A certainty of life is that, sooner or later, it must unfortunately come to an end for us all. Palliative care (better known – though mistakenly so – as end of life care) exists to make sure this passing can come as peacefully and comfortably as possible.
It is important to be aware of what palliative care entails, and what options are available for palliative care since there are a few misconceptions about it. Discussing these will be the purpose of this article.
Continue reading “Palliative Care – What is Palliative Care?”
There are many specialisations and roles within the medical field; being as wide reaching and complex as it is, it would be irresponsible and impractical to expect any single physician to have a comprehensive knowledge of all facets of medicine. This article takes a look at paediatrics, explaining the role and different facets of the work paediatricians do, and give an overview of the stages of training involved when becoming a paediatrician.
Continue reading “What is a Paediatrician?”
Reablement is a short and intensive service (up to six weeks) usually delivered in the home, to help people get back on their feet. Offered to people with disabilities, the elderly or those recovering from an illness or injury the service is usually free.
Providing personal care, help with daily living activities and other practical tasks, reablement encourages service users to develop the confidence and skills to carry out these activities themselves and continue to live at home.
Continue reading “Reablement – What is reablement?”
In the UK people have the right to live an abuse free life, regardless of race, gender, age, or mental capacity. A healthy adult will demand and fight for this right. However, with vulnerable adults, due to their advanced age or intellectual impairments, they are unable to make such demands and therefore are at risk of being abused. This article looks at seven types of abuse associated with the safeguarding of vulnerable adults.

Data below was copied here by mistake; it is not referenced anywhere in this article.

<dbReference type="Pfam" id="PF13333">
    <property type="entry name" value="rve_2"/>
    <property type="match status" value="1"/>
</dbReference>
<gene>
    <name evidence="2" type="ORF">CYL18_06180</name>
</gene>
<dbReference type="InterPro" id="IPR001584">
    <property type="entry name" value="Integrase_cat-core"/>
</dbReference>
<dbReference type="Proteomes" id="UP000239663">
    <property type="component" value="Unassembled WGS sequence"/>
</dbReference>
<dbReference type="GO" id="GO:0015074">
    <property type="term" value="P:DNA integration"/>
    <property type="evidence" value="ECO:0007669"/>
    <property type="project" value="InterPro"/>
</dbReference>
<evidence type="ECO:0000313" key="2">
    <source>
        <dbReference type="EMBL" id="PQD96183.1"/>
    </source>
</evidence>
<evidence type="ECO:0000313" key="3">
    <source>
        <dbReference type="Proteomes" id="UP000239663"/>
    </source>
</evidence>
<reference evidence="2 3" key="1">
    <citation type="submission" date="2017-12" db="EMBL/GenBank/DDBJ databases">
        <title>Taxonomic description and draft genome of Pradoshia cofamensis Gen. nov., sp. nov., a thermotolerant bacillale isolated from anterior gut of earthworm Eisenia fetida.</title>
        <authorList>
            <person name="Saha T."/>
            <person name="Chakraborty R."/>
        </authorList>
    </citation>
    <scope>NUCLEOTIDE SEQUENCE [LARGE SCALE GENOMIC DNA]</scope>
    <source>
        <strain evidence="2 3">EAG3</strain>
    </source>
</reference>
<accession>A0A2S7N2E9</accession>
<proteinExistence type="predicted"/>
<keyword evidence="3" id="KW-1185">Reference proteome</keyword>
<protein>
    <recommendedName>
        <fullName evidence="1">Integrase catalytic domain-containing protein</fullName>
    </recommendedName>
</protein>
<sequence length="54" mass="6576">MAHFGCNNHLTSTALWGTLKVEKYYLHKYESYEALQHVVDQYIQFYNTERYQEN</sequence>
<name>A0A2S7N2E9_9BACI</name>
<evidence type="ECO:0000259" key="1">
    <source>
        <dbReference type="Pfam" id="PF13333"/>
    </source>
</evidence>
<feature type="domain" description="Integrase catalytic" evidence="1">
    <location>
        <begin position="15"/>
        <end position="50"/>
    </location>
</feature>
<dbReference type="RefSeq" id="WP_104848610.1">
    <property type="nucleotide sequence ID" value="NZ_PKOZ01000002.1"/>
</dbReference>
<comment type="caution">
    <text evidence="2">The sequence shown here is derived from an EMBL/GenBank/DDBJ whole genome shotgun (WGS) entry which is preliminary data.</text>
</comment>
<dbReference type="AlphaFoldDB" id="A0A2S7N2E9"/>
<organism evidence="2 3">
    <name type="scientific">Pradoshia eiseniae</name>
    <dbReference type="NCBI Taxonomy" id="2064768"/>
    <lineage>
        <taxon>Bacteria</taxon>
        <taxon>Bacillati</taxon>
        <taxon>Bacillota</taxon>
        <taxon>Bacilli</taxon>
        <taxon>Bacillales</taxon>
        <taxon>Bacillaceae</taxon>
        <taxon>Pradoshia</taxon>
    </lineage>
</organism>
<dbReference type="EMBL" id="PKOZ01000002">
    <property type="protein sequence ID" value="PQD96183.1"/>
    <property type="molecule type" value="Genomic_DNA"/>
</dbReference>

Continue reading “Safeguarding of Vulnerable Adults”
Data protection is the protection and the legal control over access to and the use of all data stored physically and electronically. It is defined by the Data protection Act (DPA) of 1998 and was updated by the General Data Protection Regulations (GDPR) in 2018.
Confidentiality of information is a key part of maintaining dignity for those using health and social care services. The DPA requires public bodies and their data controllers to comply with a range of predefined principles.
Continue reading “Data protection – what does a data protection course involve?”
Phobias can be very common in society, from the ever-present fear of the dark to more obscure fears like being afraid of long words. But what exactly constitutes a phobia, and what distinguishes genuine phobias from uncomfortableness?
This article discusses what defines a phobia, and explains how phobias develop.
Continue reading “Phobia – What are Phobias?”
One of the more important and easily overlooked aspects of care involves the prevention of falls. When caring for those with degenerative health conditions, late-stage mental health problems, or even with the weakness that comes with old age it is vital that you take the appropriate steps to minimise the risks of those under your care from being harmed from falls. These range from medical solutions to simple steps you can take yourself. The following is a guide to preventing falls in a care environment. Continue reading “Preventing falls – A guide for carers”
According to WHO (World Health Organisation), 50 million people worldwide have Dementia, with 10 million new cases every year. These individuals often need around the clock care. While families often bare the burden, care assistants providing private duty nursing can also be of benefit in these circumstances.
In many of our lives, a loved one is experiencing challenges like this every day, requiring in-home care and supervision from a qualified professional. Caregiving is often a solution that best fits the needs of an ailing senior, but is there more than can be done?
Luckily, there is. Continue reading “Understanding Private Duty Nursing”
The term ‘duty of care’ is mentioned often, but few people understand the intricacies of what it means. As the law surrounding duty of care applies to both private and public environments, to both businesses and individuals, it is important to understand the concept and its applications properly. Continue reading “Duty of care law”
Not everyone is suited to be a care worker. Working in care requires special skills and qualities, some that can be taught and others that are part of the individual carers’ personality. In this article, we explore the most common care worker interpersonal skills.
So how many care skills do you possess – and what should you look out for when sourcing private home care? Continue reading “Care worker interpersonal skills – Personal skills for a care worker”